It is a sensuous thing and as such, it is perhaps indefinable. The longer they do it, the more they realise the fact that there are risks involved, but without the risks there would be nothing. And so they adopt a fantastic outlook on life, which is the only code by which one can live – or die.
I well remember a book that Peter Garnier wrote about the Monaco Grand Prix. In it he asked himself if a racing driver ever thought, as he closed his hotel bedroom door on the morning of race day, “I wonder if I shall be alive to open it tonight?” Peter felt that this was a question that he could never, ever ask.
I can tell him the answer now: it is “yes”- or certainly in my case. But it is a thought that lingers for but an instant, to be put aside with more important and realistic things, the belief in one’s own ability, the countless races that have gone before – the narrow squeaks, the accidents one has survived when all the indications were one shouldn’t have done, the raison d'être as it were brings us back to the fantastic outlook.
I have known Jim Clark for perhaps longer than any of his contemporaries, for my father was a veterinary surgeon in the area of Clark farms in Scotland – in fact, I bought one of my first racing cars from his brother in-law, another farmer nearby.
We spent two good years together with Team Lotus in 1960 and 1961. But to my great regret, I did not know him as well as I might, for our early friendship was later clouded over by the circumstances surrounding my leaving Lotus.
His past performances need no recollection here – they are indelibly printed in the record book for posterity. He had a great love for his heritage, which was the basically simple, rustic life of farming and animal husbandry: but his dedication to motor racing was even greater, for he forced himself to leave all this behind to concentrate on his chosen profession. And it is in this light that we must regard him, for he died as he lived, giving his all in a racing car. I am sure that he would express no regrets at the violence of his passing, and surely this is answer enough for us who are left.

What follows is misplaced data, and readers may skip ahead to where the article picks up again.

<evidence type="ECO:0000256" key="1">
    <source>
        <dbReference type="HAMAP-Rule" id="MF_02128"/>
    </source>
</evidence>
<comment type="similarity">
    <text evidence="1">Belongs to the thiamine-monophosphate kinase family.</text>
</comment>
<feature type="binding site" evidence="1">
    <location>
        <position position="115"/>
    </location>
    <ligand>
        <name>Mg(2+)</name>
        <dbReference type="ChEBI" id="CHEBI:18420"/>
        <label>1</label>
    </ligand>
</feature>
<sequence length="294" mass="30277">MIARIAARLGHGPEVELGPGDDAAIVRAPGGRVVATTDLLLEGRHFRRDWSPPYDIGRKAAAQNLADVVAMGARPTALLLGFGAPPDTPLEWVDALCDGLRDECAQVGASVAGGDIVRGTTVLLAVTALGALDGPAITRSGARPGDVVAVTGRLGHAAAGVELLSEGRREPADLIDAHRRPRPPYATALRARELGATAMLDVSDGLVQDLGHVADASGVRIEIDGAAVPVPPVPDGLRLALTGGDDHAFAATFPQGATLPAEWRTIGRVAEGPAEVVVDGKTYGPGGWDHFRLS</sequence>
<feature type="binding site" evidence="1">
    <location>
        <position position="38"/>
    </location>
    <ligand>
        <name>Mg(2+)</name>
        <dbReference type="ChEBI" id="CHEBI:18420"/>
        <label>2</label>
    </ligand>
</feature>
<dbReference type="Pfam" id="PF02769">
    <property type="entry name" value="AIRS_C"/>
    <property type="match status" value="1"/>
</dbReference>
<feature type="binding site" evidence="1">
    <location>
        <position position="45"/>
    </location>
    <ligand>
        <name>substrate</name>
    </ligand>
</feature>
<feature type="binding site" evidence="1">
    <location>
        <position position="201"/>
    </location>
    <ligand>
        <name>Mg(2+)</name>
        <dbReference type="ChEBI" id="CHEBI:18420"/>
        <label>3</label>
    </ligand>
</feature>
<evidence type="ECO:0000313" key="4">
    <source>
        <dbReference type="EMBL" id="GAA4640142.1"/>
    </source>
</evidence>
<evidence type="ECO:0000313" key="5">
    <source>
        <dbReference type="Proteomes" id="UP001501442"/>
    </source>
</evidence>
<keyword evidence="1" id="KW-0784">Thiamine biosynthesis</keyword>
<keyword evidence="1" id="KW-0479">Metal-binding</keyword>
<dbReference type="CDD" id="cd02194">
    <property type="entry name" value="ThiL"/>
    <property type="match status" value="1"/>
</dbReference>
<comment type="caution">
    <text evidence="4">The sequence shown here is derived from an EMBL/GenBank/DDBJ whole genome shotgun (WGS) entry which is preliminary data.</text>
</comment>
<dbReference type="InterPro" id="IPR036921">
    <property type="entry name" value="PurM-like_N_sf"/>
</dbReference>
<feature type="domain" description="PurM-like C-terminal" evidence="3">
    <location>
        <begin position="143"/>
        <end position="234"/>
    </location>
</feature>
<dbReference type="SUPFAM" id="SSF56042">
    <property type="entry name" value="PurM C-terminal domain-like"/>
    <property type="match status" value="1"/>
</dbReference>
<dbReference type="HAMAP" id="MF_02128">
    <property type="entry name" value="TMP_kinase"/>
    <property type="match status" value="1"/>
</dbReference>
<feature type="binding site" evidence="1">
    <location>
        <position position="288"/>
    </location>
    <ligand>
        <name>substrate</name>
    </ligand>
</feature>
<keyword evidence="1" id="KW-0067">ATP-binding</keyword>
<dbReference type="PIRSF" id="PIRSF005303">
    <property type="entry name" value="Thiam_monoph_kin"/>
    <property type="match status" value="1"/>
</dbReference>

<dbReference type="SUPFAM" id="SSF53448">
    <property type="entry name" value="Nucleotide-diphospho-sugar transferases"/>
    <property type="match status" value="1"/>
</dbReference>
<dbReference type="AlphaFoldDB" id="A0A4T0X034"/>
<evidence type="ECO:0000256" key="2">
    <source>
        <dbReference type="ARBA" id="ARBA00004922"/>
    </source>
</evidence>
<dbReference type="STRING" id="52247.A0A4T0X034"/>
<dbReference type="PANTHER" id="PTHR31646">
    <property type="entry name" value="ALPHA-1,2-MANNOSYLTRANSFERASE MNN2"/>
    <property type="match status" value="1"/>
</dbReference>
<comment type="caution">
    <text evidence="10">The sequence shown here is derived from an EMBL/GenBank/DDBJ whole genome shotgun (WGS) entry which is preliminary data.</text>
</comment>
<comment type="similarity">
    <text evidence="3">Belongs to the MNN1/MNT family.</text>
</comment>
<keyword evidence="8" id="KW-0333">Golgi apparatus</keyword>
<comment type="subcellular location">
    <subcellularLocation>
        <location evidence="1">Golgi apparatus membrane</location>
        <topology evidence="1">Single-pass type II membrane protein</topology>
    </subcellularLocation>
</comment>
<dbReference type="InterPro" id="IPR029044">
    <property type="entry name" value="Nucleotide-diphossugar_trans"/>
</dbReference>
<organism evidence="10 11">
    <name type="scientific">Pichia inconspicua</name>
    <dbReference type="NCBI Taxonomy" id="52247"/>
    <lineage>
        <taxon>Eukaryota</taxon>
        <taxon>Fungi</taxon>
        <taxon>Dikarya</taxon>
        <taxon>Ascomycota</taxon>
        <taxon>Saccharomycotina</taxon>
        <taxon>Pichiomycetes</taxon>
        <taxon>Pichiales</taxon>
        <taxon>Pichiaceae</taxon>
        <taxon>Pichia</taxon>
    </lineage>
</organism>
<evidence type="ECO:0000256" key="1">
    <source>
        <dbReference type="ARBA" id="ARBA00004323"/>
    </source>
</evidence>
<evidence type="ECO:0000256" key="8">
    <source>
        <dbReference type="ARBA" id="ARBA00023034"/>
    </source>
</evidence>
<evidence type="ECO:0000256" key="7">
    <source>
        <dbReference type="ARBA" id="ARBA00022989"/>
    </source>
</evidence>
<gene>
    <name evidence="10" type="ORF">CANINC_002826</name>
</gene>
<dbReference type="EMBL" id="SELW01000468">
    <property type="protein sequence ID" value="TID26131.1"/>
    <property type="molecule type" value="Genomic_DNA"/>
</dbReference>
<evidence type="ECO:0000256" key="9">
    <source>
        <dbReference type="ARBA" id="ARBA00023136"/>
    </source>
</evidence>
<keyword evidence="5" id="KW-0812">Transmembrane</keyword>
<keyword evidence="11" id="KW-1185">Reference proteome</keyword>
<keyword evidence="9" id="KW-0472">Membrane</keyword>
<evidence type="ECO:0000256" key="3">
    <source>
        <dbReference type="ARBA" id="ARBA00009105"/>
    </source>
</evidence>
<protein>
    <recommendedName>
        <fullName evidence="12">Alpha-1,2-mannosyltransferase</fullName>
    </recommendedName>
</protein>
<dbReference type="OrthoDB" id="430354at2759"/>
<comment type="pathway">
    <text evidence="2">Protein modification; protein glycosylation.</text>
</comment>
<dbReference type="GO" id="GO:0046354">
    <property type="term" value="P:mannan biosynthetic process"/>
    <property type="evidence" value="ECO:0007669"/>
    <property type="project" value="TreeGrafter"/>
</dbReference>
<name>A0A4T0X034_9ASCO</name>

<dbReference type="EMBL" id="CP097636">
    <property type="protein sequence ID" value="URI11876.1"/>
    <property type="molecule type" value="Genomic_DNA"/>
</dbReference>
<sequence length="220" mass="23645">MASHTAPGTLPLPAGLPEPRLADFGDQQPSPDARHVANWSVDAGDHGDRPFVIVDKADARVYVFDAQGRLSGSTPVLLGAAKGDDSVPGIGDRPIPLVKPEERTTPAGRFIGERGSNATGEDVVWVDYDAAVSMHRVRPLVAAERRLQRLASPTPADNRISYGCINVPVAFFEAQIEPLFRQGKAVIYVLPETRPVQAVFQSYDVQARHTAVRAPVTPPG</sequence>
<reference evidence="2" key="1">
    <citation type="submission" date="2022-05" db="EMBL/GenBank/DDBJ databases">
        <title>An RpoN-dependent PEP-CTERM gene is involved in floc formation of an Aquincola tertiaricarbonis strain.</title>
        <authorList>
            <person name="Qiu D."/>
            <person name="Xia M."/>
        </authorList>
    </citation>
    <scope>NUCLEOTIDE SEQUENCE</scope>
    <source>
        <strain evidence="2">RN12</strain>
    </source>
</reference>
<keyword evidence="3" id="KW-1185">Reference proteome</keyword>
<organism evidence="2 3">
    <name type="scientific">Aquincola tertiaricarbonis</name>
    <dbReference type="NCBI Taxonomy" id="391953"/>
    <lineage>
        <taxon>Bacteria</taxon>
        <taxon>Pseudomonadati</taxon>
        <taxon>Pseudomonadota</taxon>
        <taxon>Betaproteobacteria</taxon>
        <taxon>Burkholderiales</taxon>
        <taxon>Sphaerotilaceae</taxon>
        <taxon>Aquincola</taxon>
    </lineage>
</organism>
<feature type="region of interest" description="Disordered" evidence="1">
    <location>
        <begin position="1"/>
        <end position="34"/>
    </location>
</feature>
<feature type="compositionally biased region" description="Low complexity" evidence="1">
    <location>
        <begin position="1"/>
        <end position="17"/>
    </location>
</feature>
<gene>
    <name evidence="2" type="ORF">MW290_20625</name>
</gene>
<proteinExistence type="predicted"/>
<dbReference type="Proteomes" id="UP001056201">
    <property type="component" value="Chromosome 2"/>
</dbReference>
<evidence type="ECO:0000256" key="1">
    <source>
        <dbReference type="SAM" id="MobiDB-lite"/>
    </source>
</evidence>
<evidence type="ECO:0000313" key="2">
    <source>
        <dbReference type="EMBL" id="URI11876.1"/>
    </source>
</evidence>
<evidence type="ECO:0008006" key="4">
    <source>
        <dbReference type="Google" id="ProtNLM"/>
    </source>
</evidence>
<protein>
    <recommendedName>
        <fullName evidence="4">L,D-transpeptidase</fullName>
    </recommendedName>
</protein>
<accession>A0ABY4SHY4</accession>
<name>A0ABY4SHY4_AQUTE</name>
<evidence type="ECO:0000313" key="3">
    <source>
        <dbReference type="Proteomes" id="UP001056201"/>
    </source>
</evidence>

I know, from past experience of being with Colin Chapman during such a trial, how utterly futile life and effort must seem at this time. But to him, and to Jim's parents, relatives and friends, I can only say to look at it as he would have done - otherwise his life has been in vain.
And to those who still question the wisdom of people who wish to risk their lives in racing cars I would say that motor racing, as a sport is the most exacting, demanding, exhilarating and, above all, satisfying sport in which a man with red blood in his veins could indulge.
Autocar’s 11 April 1968 issue also carried this obituary alongside Ireland’s piece: